CCC report notes that UK homes are "unfit for the challenges of climate change." The message in it is universal.
A new report from the UK Committee on Climate Change, which advised the government on reducing greenhouse emissions and preparing for climate change, has some things to say about the state of the British housing industry. Most significantly, it calls it unfit and government policies unready. It starts with a litany of woe that could apply to almost any country:
They are calling for all new homes to be "low-carbon, energy and water efficient, and climate resilient," and from 2025, no new home should be connected to the gas grid. "Heat decarbonization", combined with energy efficiency measures, should eventually eliminate the need for burning fossil fuels for heating homes and hot water.
The technology and knowledge to create high quality, low-carbon and resilient homes exists, but current policies and standards are failing to drive either the scale or the pace of change needed. Home insulation installations have stalled; key policies, like the ‘zero carbon homes’ scheme, have been weakened or withdrawn; policies to encourage property-level flood protection, water efficiency devices and window shading are weak or non-existent; UK building standards are inadequate, overly complex and not enforced; and local authorities, faced with insufficient resources, are largely failing to address the need for low-emission, climate change resilient homes.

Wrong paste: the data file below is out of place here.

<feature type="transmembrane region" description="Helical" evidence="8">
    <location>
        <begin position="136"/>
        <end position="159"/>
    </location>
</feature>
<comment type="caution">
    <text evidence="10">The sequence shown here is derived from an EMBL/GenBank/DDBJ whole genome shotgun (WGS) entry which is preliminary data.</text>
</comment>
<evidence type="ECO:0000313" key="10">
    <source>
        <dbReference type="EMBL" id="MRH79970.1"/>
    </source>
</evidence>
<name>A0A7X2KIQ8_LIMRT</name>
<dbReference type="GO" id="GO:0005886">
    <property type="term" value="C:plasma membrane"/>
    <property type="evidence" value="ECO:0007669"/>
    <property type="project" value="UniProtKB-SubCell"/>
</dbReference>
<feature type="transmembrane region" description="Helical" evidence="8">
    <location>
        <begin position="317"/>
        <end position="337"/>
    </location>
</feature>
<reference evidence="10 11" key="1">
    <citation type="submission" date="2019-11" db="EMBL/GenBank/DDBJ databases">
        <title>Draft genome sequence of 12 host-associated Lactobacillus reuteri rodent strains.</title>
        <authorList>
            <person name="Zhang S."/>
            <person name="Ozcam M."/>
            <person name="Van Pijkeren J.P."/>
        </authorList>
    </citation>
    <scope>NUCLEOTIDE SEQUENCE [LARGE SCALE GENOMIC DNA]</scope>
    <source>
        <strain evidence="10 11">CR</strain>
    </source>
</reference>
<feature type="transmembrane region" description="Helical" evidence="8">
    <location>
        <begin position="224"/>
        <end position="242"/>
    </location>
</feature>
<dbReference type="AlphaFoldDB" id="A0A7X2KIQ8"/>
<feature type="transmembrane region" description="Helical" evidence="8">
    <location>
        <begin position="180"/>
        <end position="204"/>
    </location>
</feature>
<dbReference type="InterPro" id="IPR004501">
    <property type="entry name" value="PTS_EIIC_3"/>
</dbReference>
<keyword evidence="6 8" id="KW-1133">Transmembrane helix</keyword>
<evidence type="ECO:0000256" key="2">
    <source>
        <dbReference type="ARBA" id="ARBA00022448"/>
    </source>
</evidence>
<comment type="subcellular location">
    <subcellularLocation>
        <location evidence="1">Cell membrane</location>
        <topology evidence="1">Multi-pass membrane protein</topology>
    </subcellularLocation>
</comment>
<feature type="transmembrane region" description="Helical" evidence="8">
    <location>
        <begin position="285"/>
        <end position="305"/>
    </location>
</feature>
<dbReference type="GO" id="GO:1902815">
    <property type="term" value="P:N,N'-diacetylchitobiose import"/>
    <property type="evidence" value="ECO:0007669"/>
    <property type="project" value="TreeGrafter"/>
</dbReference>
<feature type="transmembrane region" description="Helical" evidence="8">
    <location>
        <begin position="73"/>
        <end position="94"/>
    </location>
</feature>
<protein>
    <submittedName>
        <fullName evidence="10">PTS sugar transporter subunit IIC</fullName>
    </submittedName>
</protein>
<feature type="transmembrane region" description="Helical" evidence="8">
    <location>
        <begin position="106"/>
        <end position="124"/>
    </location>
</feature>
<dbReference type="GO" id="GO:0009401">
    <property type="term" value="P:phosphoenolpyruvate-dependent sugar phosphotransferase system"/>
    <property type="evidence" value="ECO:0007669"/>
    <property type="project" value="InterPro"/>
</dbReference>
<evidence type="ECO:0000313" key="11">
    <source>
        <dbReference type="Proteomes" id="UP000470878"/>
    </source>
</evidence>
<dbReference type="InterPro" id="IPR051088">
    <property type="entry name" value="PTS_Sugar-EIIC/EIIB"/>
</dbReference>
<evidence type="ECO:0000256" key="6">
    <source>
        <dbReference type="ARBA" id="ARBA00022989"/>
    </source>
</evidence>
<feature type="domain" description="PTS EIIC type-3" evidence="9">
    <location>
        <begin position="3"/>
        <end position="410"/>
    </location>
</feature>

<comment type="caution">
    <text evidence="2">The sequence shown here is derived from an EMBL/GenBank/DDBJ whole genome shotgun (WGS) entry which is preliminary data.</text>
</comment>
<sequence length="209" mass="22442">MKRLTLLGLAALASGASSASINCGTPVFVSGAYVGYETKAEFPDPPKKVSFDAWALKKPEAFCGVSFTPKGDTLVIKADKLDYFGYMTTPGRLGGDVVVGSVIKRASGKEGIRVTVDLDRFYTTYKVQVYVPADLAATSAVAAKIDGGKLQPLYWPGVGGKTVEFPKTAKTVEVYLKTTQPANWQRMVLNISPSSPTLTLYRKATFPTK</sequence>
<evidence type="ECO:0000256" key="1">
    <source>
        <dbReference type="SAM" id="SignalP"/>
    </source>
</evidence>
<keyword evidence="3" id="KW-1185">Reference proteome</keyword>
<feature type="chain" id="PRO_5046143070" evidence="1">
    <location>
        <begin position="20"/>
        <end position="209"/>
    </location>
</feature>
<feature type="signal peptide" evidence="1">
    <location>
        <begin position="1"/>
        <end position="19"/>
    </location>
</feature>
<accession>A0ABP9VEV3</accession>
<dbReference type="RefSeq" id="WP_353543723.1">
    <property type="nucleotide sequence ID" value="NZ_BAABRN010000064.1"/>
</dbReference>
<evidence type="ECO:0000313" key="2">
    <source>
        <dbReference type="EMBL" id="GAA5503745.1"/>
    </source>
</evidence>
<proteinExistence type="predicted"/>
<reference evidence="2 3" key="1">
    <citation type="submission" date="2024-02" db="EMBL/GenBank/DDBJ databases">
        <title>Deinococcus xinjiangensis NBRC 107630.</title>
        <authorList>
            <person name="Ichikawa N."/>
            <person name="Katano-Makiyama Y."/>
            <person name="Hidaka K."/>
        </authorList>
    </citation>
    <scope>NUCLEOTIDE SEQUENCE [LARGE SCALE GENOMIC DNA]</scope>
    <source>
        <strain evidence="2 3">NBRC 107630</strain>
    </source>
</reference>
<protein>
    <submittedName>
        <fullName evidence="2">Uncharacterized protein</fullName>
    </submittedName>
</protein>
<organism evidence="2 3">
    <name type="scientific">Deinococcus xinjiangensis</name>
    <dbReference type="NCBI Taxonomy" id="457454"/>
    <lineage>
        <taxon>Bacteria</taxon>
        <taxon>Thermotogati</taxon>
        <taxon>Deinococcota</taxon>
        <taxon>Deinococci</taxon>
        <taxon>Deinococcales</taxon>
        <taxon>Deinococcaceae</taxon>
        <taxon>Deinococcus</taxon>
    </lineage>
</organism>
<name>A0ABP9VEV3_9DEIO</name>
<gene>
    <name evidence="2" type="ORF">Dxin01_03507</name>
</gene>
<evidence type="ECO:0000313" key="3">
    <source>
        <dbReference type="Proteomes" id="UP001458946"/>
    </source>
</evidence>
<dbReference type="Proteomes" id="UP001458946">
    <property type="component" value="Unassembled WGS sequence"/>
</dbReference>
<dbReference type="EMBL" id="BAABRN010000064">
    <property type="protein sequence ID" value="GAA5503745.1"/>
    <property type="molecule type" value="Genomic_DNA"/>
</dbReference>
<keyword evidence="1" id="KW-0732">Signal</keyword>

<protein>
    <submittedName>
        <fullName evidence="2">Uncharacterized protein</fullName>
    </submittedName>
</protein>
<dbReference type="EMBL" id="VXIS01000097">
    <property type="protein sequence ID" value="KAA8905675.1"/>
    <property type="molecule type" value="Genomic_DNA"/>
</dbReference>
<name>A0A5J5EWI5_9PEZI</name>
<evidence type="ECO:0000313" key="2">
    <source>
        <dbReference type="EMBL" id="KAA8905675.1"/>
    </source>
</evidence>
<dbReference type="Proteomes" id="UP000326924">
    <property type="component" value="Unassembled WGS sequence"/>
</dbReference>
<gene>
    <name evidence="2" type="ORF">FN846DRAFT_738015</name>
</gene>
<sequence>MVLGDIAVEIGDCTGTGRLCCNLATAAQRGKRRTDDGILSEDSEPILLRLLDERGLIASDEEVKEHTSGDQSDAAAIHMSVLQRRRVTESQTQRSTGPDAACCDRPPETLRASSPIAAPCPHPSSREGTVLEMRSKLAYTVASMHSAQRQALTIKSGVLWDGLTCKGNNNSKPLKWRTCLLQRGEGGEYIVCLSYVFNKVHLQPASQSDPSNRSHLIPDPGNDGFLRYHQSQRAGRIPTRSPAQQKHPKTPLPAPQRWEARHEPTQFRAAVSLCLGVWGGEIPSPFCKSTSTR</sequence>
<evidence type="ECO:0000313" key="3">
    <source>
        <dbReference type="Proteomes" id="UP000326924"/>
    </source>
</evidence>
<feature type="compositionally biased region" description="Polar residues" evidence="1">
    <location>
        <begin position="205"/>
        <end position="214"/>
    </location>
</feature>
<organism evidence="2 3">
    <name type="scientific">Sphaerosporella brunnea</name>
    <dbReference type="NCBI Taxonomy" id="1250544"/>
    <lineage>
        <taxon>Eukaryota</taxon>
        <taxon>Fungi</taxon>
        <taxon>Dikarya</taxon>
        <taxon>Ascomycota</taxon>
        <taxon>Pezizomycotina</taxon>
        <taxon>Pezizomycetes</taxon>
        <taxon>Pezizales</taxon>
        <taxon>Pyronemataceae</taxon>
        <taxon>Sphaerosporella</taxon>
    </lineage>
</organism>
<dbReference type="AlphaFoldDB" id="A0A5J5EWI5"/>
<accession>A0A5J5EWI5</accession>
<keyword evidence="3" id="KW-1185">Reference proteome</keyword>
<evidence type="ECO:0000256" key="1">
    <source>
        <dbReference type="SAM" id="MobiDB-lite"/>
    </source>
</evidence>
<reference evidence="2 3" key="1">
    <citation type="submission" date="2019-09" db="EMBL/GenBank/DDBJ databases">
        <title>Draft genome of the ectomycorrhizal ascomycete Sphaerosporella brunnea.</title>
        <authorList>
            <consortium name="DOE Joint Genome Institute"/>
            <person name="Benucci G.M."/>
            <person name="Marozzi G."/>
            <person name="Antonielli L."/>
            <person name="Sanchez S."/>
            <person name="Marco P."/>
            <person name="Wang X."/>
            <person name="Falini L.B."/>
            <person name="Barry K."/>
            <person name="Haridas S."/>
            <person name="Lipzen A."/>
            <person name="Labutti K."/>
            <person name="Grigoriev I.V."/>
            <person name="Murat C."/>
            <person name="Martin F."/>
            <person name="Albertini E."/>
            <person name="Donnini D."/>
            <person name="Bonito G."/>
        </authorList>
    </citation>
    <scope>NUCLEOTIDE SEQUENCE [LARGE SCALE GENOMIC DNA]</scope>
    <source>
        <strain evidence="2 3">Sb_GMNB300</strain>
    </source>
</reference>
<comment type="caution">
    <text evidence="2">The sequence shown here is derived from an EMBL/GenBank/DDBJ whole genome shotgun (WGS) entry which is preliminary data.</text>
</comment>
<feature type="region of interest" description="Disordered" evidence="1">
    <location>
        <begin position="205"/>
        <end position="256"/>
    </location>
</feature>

The evidence indicates that low-carbon heat is now cost-effective in all new build homes by 2025 or earlier. On this basis, no new homes should connect to the gas grid from 2025 at the latest. Instead, new homes should make use of low-carbon heating systems such as heat pumps and low-carbon heat networks.
The UK's 29 million existing homes will need to be upgraded with more insulation, but also converted from gas to heat pumps or district heating networks. It's not just keeping warm that is a problem; 20 percent of British houses are currently overheating, even in cool summers. "Upgrades and repairs to existing homes should include plans for shading and ventilation, measures to reduce indoor moisture, improved air quality and water efficiency and, in homes at risk of flooding, property-level flood protection."
There appears to be a bias toward single-family housing, even though it uses more materials and requires more heating and cooling and more land. They do understand the importance of transportation:
New developments should enable sustainable travel, which should be a primary consideration from the beginning of the planning process. This includes planning neighbourhoods around infrastructure to encourage walking, cycling, the use of public transport and electric vehicles.
The report notes that district heating needs "a certain density of heat demand in order to be economic" and that low density development "can be prohibitively expensive to service with public transport."
But then they suggest that "when located near high capacity, frequent public transport, such as rail, light rail, trams or bus rapid transit, housing should be higher density, in order to make the best use of the infrastructure." This gets it backwards. Housing should be built at higher density in the first place so that it can support public transport and the building of those light rail lines and trams.
But other than that minor caveat, the lessons of this report are almost universal: Governments are doing far too little regulating of emissions, standards are far too low, the industry is building crappy housing, and we are running out of time to fix this.